It is interesting to note that a paradox of accountability exists. This term was coined to describe the results of formal regulations and the uncertainty of police work coupled with the struggle of departmental accountability and officer autonomy. As departments and legislative bodies create more laws to attempt to control police conduct, the officers themselves feel resentful due to the dynamic and uncertain nature of their work. This leads to the officers distancing themselves from departmental accountability in an attempt to develop self-protection.
External changes in society can also impact law enforcement corruption. Corruption can change to reflect the area of opportunity. From extorting pickpockets to engaging in drug trafficking, opportunities exist to benefit one’s self. The opportunities for corruption are greatest when there is a large degree of discretionary authority given to a police officer. Prohibition and the war on drugs are just two examples of how corruption can change to fit the problems of society. The changes that are a part of society impact law enforcement which then in turn impacts the training that these officers must undertake. The idea is that these various shifts will lead to better policing which will then be better able to serve society. To that end, police training recognizes the need for its courses to provide recruits with real life scenarios. There are four elements to a successful training program. They are: (1) contextualize the learning, (2) integrate key topics throughout the curriculum, (3) build the scenario, and (4) conduct a thorough debriefing after the scenario. Additionally, ethics training should teach officers to ask themselves three questions when faced with an ethical dilemma. These include: Is it against the law?, Is it against policy?, and Is it against my own personal code of ethics?. Other ways to help deal with misconduct include altering management practices, discipline practices, close supervision, role modeling, strict supervision, openness, and better selection. Other areas that will help to lessen the impact of corruption include community involvement, problem solving, and organizational decentralization. Furthermore, better education and training of officers leads to more positive attitudes toward their job. The more educated an officer is, generally, correlates to a higher level of problem solving, a greater appreciation of cultural diversity, and more skill in dealing with and fostering relations with the community. There is also more ethical decision making and less corruption in officers who are more educated, along with fewer citizen complaints and overall better performance. Enhanced training and advanced study has lead to a higher degree of prestige and respect for law enforcement officers, which in turn may lessen corruption.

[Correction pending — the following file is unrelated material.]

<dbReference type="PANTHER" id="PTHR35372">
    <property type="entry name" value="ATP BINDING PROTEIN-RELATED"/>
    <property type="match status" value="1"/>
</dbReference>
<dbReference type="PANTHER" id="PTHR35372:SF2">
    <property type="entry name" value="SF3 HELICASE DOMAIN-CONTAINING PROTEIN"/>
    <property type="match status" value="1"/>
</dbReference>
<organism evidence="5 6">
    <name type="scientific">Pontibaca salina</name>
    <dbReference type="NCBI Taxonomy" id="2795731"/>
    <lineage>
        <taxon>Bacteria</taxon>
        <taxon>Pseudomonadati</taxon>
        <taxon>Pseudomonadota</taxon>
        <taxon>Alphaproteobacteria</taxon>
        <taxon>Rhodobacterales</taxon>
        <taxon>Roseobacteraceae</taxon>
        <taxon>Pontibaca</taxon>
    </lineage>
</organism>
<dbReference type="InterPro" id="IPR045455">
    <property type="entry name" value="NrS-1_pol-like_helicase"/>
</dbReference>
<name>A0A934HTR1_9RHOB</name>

Given the increase in public interaction with community policing, police and law enforcement organizations are better equipped to deal with potential exposure to corruption than they were 10 years ago. Community policing which seeks to forge a partnership between police officers and members of the community to solve the problems of crime, reduce the fear of crime and social disorder through problem solving techniques requires officers to be close to the community. The close ties to community members in the capacity of serving their needs and addressing their problems and concerns provides citizens a say in the evaluation of the officers’ performances through the early warning system (EW). The early warning system relies partly on citizen complaints registered against an officer. Even though the EW system has been in place for over 10 years, the increase in community policing has increased the exposure of community members to police and the witnessing of their behavior. Citizen complaints provide police and law enforcement organizations information as to potential police officer problems including corruption. Intervention is provided through counseling and/or training followed by post intervention monitoring. Citizen satisfaction regarding a police officer’s behavior provides the organization with a measure of accountability. To further deal with potential exposure to corruption, police and law enforcement agencies could improve by adopting more formal ethics training. Administrators, in addition, must model the behavior they expect from their officers which requires them to emphasize and act with the highest ethical standards. Increasing educational requirements of recruits is also suggested to ensure greater ethical standards. Another way to manage misconduct is by changing measures of police performance. Instead of relying on output measures, for example the number of crimes cleared, which may include incentives for unethical behavior, more emphasis on measuring citizen satisfaction is needed.